The character Bernie was inspired by Baker’s grandfather, one of Maryland’s first licensed morticians. “Because of that, I grew up around a lot of death, and with that comes a lot of stories,” she says. “Everyone can say where they were on 9/11. For my mom’s generation, everyone can say where they were when Kennedy was shot. For my grandfather … for nonwartime, it would have been the Titanic. I always wanted to ask him, ‘What did you hear about that?’” It occurred to her that, although she’d never had that conversation, she could make it up. —A.M., Nov. 12. Read the story at http://avl.mx/0mi
• Fiona Ritchie (the presenter of NPR’s long-running program, “The Thistle and the Shamrock”) first noticed similarities between Scottish traditional music and the Appalachian folk music and ballads she encountered when she came to study at UNC Charlotte in the early 1980s. It was that interest that eventually led her and Doug Orr to coauthor Wayfaring Strangers: The Musical Voyage from Scotland and Ulster to Appalachia. The book took 10 years to complete, and it is an encyclopedic history of the people and pathways that brought traditional music and ballads from the Scottish Highlands in the 1600s to the mountain coves of Appalachia via Northern Ireland, and which gave birth to many of the musical traditions known in Western North Carolina today. “Living in North Carolina, all I had to do was open my ears, and I could immediately hear there was a connection [to Scotland] that was genuine, meaningful [and] very old,” she says. “The music has changed and morphed over the years.” — R.R., Nov. 12. Read the story at http://avl.mx/0mj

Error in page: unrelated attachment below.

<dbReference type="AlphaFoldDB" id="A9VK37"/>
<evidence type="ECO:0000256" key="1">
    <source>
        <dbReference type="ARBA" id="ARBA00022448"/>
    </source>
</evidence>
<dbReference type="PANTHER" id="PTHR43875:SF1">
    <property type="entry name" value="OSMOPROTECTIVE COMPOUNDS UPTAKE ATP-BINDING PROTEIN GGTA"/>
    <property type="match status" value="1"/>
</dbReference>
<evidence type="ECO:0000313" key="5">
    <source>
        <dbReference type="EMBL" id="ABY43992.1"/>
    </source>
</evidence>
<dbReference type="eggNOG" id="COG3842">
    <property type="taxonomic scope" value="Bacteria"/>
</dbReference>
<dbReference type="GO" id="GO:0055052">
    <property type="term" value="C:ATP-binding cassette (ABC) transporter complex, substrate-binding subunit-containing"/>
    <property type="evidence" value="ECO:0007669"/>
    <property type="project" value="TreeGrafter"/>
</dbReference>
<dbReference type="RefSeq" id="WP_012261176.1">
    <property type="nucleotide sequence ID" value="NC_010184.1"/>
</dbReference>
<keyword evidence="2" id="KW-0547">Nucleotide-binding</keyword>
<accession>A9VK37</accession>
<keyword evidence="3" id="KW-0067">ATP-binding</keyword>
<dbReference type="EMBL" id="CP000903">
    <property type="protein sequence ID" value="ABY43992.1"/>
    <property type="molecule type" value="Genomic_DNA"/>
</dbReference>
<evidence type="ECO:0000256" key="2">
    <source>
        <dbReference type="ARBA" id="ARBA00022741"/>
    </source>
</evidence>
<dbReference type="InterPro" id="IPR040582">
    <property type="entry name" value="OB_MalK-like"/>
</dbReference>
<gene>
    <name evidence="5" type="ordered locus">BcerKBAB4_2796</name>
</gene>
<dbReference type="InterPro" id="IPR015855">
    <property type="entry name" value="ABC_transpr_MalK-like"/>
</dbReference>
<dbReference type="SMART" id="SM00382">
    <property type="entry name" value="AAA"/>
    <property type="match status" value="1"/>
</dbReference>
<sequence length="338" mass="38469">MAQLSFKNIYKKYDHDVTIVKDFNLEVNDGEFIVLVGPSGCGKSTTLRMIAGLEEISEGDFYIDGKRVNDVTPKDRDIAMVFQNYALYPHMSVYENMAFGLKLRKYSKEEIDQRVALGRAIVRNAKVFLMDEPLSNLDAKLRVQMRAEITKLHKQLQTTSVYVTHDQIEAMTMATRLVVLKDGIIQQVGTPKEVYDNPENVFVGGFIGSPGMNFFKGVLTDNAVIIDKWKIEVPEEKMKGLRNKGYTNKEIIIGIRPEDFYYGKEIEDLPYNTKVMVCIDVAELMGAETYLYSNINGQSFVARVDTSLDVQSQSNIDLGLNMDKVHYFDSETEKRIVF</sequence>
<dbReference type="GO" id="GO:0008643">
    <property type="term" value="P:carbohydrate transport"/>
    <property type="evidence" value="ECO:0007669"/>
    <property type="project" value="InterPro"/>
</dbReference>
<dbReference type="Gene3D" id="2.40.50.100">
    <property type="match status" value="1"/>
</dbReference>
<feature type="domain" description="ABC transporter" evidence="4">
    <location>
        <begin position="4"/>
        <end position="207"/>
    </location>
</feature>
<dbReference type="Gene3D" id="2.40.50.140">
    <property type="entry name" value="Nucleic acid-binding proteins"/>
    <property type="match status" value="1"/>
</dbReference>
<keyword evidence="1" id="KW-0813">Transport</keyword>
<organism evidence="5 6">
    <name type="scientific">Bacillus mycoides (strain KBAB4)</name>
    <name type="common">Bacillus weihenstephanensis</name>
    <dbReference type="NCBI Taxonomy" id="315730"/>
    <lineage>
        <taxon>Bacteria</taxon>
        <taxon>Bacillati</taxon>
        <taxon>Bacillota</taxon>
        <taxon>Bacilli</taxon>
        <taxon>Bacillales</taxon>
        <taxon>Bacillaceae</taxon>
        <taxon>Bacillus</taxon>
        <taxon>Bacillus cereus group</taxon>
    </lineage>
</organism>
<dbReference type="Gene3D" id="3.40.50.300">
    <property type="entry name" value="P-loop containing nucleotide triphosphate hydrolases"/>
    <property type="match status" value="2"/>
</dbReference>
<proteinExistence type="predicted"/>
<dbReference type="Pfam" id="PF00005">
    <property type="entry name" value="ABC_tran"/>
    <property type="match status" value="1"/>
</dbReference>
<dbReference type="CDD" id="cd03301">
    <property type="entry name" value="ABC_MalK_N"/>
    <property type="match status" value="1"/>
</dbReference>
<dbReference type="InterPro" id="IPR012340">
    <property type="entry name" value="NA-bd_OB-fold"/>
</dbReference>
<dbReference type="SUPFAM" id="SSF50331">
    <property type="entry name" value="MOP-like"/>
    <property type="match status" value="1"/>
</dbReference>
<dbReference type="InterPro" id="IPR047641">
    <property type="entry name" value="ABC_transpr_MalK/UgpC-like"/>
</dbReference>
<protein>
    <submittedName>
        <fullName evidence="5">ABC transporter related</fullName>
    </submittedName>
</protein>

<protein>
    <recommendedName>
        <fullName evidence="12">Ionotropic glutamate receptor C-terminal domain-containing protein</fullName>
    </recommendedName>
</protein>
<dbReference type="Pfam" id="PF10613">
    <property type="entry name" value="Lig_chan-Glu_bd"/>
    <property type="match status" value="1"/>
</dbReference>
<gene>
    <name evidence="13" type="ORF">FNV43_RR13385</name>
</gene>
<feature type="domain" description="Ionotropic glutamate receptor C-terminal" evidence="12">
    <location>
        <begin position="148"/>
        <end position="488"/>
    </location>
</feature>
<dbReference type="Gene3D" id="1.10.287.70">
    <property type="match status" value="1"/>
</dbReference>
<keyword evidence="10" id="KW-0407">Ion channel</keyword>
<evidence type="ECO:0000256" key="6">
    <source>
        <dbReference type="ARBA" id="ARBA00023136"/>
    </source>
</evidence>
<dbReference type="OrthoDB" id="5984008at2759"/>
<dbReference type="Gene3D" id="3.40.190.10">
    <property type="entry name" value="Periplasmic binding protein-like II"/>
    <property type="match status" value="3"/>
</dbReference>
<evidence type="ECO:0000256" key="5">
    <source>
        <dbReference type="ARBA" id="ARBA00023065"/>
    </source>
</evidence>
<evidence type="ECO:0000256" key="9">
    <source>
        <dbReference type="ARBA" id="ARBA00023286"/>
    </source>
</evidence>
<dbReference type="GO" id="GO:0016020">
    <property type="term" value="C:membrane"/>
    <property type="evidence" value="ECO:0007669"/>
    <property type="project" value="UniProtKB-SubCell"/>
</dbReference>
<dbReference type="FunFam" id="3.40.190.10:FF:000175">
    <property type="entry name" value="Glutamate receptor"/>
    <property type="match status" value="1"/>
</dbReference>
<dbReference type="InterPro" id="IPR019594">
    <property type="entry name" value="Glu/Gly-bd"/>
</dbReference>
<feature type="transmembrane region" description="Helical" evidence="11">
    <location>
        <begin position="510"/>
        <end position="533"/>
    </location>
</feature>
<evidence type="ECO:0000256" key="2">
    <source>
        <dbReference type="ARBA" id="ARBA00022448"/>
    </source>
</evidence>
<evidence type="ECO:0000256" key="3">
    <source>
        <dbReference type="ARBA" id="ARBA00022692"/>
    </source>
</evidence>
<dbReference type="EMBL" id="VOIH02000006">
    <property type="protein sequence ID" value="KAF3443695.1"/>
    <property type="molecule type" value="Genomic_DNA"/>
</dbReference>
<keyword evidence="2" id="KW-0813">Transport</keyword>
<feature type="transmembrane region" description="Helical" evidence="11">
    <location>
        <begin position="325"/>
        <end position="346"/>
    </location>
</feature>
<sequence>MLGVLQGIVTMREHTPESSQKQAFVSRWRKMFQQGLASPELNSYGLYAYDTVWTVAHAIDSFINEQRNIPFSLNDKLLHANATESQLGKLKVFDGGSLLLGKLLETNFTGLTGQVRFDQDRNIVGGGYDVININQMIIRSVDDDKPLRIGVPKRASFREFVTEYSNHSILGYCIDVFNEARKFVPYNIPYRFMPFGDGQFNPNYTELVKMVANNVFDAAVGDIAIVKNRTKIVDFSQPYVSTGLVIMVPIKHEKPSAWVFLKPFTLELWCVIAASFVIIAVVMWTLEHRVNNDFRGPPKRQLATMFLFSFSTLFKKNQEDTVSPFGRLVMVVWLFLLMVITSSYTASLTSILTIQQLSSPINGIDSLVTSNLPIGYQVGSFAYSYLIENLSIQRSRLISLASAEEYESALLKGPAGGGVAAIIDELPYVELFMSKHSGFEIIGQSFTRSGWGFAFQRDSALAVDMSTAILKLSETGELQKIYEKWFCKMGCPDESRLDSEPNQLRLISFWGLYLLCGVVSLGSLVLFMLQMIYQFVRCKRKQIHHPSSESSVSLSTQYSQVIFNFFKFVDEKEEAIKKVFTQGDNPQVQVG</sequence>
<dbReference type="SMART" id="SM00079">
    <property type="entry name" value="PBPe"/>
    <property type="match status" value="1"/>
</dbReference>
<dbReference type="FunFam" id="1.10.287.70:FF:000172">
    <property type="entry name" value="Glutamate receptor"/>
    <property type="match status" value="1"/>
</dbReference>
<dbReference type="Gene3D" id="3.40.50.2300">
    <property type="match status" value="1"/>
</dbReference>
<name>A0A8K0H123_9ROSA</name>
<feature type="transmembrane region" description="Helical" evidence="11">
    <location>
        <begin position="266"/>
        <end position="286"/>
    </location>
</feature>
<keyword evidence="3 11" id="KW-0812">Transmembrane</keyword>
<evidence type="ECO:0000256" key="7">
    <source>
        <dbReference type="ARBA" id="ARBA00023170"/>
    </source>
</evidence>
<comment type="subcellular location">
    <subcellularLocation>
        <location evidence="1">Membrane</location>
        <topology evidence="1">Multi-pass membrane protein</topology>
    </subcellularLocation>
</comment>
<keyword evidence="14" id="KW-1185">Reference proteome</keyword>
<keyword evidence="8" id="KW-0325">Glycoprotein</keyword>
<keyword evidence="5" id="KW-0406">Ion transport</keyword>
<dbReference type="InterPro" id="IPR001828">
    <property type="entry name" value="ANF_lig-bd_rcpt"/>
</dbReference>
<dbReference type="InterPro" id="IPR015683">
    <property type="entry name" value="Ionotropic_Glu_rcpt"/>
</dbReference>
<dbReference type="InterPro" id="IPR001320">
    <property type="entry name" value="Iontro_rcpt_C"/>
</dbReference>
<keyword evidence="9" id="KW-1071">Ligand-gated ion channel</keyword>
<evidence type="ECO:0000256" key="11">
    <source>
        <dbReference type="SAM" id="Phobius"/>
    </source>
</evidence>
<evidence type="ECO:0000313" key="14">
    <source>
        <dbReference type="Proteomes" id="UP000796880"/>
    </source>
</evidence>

• Puzzles are featured prominently in Peter Turchi‘s new book, A Muse & a Maze: Writing as Puzzle, Mystery and Magic, which juxtaposes the author’s essays with a selection of artworks, quotes and inspirations. “The goal is to help people think about writing and reading in different ways,” says the author. “I collect images and ideas and, if it seems to me to make sense, I convey that to the reader.” Some of the puzzles included were composed specially for the book.
A Muse & a Maze quotes the likes of Jerry Seinfeld and Bruce Springsteen; it also explores the photography of Charles Ritchie, with whom Turchi has collaborated. “Other narrative forms, like film and plays, offer pretty direct inspiration,” the writer says. “Sometimes it can be an artist whose work doesn’t have any obvious relation to mine. … Just the very notion behind them sometimes can be helpful in making me think of some aspect of fiction in a different way.” —A.M., Nov. 19. Read the story at http://avl.mx/0mk